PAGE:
Secret Decoder Ring

Posted on April 3, 2010


Nope, we won’t be including a secret decoder ring with every new Quale book. A couple months ago my son’s fifth grade teacher got wind that I was a poet. Soon enough she extended an invitation to me to give a poetry reading to my son’s class and to listen to each of them recite a poem of their choice. I really enjoyed listening to this group of 10- and 11-year-olds. There were the requisite choices of poems from Emily Dickinson, Edgar Allan Poe, Robert Frost and Shel Silverstein (my son’s choice), but when two of my son’s classmates got up and recited the “Who’s on First” routine, with one kid being Abbott and the other Costello, I could not help but smile. It was hard not to see that these kids were hyped up (although that possibly had more to do with their recently ingesting ice cream sundaes) about poetry (albeit also a bit nervous about reading in front of the class). When I talked about writing poetry with them afterward, they were in rapt attention (despite the rising sugar levels). I told them I was happy to listen again to “Who’s on First,” knowing that most people would not regard that as poetry. But I told them that there is so much beautiful wordplay in that comedic sketch, it could not help but be a wild dramatic poem. I told them just to keep on reading, to read everything, and that they would find poems in almost anything.

After the dust of that day settled in, I started to wonder how many of those 18 kids would still be juiced up about poetry by the time they were entering college. I seriously doubt even one (well, maybe my own son but he lets me know clearly he prefers machines to words — ah, my little futurist…). Somewhere along the line poetry will become something dreaded for them, something they’ll feel better off without. All I could think of was that at some point in the education process there’s an emphasis on becoming serious about poetry, that poetry is something outside of us, that it has a definite meaning (like 2+2=4) other than what the poem says and that “you have to get it.” If you don’t get it, or if you come up with a non-approved “meaning,” you get to feeling stupid or deficient. Somehow poetry goes from something fun and beautiful and inside us and good and necessary to something outside of us that’s difficult to decipher and utterly useless for anything.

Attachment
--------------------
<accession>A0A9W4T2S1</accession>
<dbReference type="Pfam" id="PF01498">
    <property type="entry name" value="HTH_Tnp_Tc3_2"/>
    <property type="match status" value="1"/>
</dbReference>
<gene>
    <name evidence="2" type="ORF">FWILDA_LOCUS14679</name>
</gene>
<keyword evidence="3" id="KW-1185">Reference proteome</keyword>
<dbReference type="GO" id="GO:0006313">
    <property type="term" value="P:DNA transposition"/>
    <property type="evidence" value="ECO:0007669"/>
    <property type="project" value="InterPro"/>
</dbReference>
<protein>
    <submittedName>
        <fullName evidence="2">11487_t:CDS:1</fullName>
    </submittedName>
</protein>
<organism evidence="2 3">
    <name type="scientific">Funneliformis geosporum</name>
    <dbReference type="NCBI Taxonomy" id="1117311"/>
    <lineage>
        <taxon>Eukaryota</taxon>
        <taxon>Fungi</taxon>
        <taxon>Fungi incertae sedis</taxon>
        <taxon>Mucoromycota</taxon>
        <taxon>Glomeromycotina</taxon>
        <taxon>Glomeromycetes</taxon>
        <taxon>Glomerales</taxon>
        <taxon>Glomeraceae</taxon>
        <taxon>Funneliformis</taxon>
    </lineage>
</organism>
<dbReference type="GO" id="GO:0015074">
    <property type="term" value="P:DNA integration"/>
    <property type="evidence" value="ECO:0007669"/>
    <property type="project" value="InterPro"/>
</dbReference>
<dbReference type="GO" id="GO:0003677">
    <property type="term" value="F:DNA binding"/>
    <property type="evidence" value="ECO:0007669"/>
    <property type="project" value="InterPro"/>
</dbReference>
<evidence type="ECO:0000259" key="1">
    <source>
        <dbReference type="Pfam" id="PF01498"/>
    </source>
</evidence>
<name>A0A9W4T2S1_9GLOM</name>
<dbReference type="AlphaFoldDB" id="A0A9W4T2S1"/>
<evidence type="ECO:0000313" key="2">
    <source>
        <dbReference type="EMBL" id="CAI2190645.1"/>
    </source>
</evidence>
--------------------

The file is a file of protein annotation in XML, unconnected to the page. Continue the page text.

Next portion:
This is not an argument for simpler, more accessible poems. Far from it. This is just a plea and a call to look at how presenting poems to minds just entering a major phase of intellectual independence and development gets twisted into something it really is not.

What can easily piss me off is someone asking me what I meant to say in a particular poem. I usually restrain myself from shouting as loud as possible, “Exactly what I said in the poem is what I meant. IF I WANTED TO MEAN OR SAY SOMETHING ELSE, I WOULD HAVE DONE SO.” No secret decoder ring required. If you don’t “get it,” I’m not intentionally trying to make you feel stupid. All I am trying to do, is to convey something exactly in the fashion I fashion it. If it leaves you cold and you don’t respond to it, that’s OK. It’s a matter of taste.

All I’m gravitating to at the moment is a feeble desire that we approach the teaching of poetry as one based in the ecology of aesthetics (a living organism related symbiotically with other organisms) instead of a dry critical anatomy of vivisection.